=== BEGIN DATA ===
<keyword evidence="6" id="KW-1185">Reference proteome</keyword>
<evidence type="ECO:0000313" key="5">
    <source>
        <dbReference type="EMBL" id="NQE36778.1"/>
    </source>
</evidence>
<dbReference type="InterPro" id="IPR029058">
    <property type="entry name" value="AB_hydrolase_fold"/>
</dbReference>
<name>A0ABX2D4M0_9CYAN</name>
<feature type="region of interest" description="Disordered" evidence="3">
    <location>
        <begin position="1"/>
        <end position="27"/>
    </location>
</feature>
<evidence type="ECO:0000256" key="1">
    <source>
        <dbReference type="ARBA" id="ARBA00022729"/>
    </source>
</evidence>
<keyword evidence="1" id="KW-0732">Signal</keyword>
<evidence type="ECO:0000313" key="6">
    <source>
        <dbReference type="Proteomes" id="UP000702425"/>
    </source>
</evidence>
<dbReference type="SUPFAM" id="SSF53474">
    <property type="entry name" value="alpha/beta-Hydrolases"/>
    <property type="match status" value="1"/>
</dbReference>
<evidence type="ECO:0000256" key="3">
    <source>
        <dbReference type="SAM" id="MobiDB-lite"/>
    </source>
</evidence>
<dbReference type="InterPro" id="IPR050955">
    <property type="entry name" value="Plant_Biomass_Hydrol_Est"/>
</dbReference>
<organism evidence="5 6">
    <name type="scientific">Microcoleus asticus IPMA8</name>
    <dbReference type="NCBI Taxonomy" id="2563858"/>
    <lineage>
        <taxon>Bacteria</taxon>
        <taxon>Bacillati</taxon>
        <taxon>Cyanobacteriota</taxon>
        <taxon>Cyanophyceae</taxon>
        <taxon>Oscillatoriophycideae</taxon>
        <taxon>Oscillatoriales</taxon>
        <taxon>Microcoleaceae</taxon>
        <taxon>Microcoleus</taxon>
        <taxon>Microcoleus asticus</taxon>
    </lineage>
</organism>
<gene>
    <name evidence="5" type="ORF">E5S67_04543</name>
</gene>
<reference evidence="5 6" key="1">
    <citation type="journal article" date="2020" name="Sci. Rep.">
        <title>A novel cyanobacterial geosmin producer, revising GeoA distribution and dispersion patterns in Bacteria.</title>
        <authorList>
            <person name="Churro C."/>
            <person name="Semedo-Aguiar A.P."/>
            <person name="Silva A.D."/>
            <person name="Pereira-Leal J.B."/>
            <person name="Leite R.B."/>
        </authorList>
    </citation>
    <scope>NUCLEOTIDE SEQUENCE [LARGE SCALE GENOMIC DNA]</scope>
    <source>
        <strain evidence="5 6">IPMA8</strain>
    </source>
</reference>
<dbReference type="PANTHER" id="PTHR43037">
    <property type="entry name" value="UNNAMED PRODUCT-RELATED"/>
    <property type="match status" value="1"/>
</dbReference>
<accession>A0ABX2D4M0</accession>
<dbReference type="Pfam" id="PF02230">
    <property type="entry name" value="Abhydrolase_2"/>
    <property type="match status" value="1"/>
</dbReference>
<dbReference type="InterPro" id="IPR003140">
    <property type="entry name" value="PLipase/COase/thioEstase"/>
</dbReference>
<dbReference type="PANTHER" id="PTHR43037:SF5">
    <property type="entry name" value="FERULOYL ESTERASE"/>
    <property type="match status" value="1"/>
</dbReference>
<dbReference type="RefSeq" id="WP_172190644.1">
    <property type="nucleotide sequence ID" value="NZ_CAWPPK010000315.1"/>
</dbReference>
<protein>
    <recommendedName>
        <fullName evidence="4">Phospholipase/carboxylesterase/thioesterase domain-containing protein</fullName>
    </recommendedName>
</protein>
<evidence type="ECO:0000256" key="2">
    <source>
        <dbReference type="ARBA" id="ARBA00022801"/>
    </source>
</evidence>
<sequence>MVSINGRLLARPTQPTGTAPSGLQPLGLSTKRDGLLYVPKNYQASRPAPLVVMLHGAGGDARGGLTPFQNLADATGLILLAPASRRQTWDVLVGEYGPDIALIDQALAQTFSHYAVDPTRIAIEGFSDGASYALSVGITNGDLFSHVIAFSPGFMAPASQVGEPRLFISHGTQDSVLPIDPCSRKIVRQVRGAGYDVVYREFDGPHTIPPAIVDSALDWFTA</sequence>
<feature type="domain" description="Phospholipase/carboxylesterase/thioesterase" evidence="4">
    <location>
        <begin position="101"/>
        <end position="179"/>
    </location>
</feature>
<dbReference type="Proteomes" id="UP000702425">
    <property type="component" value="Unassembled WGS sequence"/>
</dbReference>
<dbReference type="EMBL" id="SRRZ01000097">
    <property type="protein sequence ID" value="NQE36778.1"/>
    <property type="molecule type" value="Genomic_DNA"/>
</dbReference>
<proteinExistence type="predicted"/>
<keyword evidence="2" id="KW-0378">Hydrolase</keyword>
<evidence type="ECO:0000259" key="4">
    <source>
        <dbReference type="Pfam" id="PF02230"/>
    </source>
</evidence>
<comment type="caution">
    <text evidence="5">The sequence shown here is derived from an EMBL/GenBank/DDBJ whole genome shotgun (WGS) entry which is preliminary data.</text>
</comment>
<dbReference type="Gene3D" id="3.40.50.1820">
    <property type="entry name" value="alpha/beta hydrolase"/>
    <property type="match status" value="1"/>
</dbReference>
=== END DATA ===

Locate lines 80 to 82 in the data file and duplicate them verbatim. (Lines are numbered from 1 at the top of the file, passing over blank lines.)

    <property type="entry name" value="Abhydrolase_2"/>
    <property type="match status" value="1"/>
</dbReference>